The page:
A couple things of note I did leave out of my post above:
• We also maintain a Yahoo Group for rules specific discussion. I am personally not a big fan of Yahoo Groups, however, they are again a space where customers are and therefore, a place we should be. There is also a benefit to an e-mail discussion group over a forum: that there is e-mail traffic when there is e-mail traffic, it naturally ebbs and flows but periods of less activity do not turn off participation. With a dedicated forum, if there is not traffic, potential participants may assume there is no one visiting the forum and will not bother to post. This is very unfortunate as a forum is often more accessible to new users.
• We also maintain a mass mailing list where we send out announcements about products, sales, website updates, etc…
• Putting Facebook in context: One of the primary reasons we share via groups in Facebook is expressly because of the points that Mike made: 1) Paid advertising may hit the demographic but that doesn’t get specific enough to vet interests. 2) Facebook’s algorithms don’t hide content posted on one’s official page, but it does de-prioritize it below things that have been viewed more times, liked, commented on, etc… and from the standpoint of the person trying to get their message out, this is effectively the same as hiding. 3) We simply accept that posting to many groups could come across poorly to some who are members of multiple groups, but this is the cost of trying to get the message out, one can only use the tools they have unfortunately, by posting to several groups and causing thousands to see our posts, we increase the likelihood of reaching the customer who wants to hear from us. We also limit how often we post to such groups and make a very conscious choice to vary between content that relates to our products but is not explicitly an advertisement (i.e. AARs and game photos) and explicit advertisements (i.e. did you buy our awesome new product yet????).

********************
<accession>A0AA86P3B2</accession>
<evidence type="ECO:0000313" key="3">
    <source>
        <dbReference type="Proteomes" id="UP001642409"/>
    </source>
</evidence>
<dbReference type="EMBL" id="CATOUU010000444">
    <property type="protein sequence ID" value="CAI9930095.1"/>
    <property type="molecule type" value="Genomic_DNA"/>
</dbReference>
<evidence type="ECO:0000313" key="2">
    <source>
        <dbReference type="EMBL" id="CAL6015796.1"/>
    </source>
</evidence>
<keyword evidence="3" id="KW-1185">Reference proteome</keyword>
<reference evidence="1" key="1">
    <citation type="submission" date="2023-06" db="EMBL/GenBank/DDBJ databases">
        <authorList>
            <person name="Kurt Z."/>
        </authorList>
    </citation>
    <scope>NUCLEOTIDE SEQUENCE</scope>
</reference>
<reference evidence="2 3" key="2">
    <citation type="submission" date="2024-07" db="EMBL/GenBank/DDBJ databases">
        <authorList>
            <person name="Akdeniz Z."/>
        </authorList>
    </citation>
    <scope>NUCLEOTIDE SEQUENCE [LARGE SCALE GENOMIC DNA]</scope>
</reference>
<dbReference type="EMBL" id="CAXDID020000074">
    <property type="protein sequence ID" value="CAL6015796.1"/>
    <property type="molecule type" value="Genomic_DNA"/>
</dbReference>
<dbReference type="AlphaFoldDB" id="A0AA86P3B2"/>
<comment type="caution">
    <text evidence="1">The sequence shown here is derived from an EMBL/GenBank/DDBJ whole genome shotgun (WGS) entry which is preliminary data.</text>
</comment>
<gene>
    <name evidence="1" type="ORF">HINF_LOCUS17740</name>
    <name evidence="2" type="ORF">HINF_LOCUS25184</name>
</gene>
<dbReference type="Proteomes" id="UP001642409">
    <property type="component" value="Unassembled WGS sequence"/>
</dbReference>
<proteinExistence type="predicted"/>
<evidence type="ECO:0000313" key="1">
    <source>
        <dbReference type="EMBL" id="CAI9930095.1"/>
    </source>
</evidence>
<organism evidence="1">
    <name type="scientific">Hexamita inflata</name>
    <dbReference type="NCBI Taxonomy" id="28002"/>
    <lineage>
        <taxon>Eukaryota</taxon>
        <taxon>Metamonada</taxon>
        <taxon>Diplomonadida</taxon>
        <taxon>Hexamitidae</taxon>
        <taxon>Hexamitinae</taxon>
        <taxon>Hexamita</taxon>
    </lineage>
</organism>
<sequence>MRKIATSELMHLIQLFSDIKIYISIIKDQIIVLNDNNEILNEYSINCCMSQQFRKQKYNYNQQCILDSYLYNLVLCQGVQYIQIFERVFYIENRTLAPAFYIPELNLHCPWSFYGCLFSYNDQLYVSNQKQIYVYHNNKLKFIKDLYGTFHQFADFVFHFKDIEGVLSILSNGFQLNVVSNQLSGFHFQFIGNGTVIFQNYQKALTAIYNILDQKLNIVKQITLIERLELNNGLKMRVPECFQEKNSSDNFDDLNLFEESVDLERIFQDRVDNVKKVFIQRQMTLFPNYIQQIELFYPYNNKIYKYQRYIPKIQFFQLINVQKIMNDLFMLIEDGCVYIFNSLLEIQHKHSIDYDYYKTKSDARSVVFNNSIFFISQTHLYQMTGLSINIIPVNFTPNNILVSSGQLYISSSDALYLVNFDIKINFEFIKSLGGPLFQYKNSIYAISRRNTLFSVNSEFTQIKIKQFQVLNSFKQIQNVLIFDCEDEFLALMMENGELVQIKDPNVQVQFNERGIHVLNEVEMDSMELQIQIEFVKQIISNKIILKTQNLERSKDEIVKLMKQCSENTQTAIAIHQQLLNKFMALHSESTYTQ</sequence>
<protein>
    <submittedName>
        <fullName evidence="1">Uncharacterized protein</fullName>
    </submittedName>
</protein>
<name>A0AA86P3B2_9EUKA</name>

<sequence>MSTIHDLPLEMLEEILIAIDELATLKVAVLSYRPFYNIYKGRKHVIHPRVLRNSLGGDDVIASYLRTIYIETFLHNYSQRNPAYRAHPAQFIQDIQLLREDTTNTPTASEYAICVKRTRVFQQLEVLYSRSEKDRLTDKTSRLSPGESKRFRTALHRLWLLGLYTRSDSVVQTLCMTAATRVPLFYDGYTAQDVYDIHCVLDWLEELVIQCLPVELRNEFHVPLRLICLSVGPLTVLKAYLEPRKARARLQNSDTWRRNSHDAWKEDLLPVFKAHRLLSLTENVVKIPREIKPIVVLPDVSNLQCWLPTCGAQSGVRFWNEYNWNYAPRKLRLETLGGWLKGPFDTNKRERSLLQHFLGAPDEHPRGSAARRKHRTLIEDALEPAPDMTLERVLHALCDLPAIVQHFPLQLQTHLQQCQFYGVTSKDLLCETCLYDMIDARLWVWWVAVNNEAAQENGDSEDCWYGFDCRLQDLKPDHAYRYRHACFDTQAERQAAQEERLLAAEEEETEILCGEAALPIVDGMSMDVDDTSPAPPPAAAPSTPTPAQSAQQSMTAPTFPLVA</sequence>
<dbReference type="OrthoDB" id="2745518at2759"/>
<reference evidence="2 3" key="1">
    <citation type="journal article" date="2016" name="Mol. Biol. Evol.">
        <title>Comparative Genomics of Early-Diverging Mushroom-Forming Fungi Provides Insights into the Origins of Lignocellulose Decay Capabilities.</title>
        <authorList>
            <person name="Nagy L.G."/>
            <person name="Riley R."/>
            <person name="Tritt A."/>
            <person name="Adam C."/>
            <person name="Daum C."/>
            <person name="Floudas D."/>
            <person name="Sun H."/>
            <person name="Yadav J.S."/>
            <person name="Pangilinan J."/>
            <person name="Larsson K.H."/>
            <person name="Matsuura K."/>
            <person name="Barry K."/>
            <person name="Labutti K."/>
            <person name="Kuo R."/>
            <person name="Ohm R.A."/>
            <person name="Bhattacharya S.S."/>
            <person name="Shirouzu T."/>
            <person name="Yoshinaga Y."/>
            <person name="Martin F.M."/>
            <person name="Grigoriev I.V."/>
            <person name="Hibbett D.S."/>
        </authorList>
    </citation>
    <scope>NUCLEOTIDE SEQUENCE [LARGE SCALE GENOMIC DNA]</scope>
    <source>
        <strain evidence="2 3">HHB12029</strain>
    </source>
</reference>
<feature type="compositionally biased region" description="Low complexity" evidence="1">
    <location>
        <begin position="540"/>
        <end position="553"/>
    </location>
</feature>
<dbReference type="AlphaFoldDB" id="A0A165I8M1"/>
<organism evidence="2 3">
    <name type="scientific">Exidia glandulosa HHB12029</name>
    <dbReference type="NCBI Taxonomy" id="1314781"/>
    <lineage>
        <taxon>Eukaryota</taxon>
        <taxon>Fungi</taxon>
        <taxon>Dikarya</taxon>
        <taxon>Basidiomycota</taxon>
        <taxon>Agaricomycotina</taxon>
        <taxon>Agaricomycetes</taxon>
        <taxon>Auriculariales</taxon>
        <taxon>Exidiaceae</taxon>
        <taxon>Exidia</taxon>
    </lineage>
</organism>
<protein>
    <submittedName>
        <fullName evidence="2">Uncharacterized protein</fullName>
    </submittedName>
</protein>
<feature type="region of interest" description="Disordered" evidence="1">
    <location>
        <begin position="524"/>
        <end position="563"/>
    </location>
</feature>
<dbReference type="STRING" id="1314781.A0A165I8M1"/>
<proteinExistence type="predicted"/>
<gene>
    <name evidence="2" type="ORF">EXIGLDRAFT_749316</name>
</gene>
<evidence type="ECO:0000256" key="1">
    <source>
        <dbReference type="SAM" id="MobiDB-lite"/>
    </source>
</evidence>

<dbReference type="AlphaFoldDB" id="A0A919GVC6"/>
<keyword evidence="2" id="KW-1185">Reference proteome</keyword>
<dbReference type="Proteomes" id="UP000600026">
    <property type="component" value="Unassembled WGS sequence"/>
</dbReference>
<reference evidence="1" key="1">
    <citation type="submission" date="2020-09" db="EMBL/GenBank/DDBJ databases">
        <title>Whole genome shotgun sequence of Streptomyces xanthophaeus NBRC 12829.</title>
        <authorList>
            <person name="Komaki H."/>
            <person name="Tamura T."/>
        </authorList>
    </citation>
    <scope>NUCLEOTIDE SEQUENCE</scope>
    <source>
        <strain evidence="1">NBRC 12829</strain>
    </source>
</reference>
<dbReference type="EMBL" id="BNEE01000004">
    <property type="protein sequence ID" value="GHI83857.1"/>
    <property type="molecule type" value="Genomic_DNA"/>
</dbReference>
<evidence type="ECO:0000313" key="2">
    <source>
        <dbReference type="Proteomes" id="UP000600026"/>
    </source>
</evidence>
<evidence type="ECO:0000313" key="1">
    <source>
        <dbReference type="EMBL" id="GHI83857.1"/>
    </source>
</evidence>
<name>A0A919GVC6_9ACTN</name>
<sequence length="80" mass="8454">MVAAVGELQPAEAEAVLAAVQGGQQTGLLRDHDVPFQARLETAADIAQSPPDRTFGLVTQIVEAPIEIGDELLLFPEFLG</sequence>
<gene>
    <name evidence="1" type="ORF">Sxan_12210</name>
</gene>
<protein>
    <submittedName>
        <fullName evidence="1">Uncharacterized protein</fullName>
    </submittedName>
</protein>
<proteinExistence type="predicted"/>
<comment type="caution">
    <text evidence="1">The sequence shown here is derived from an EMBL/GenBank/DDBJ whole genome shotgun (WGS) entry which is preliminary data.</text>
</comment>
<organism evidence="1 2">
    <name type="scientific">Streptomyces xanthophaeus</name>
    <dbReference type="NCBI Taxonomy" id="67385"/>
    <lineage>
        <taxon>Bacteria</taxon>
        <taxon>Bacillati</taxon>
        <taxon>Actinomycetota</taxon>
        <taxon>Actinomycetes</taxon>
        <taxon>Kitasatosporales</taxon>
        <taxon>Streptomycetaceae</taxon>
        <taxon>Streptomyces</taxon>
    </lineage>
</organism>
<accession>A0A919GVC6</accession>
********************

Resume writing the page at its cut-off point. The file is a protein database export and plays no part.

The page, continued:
• Conversion rates: i.e. “I saw your advertisement and then I visited your website/joined your mailing list/bought something”.
Conversion rates ‘per capita’ if you will, are highest (in our experience) from: 1) Our mass mailing list, 2) TWW, 3) Other forums, 4) Facebook – in that order. We can’t track conversion rates from the Yahoo Group, so I can not comment where that falls amongst the other four. Conversions are important to consider because they can be achieved different ways. Via Facebook, the way one gets conversions is to get the largest pool of people to see something. Via TWW, the content matters most (in our experience), while far few people see our post on TWW vs Facebook, the number of purchases that originate on TWW is higher. Same with our mailing list and other forums (as noted above).
In the end, as Ochoin correctly concludes, businesses must go where customers are and benefit from using a wide variety of channels.
Conversely, some channels necessarily must be ignored because their return is too low and the resources (time) they require is too great. There are many, many wargaming related forums. Some are *very* low traffic. When we post an advertisement or AAR online, between forums, mailing lists, our website, and Facebook, one can assume it takes 1+ hours in most cases. Maintaining accounts on several more forums and then posting on those as well increases that time. Thus, if a forum has had six posts in 2017, we are not likely to post there ourselves based on the cost/benefit analysis. While people may incorrectly perceive this about TWW, there is quite a bit of traffic here frankly, and other similar forums are objectively on the decline.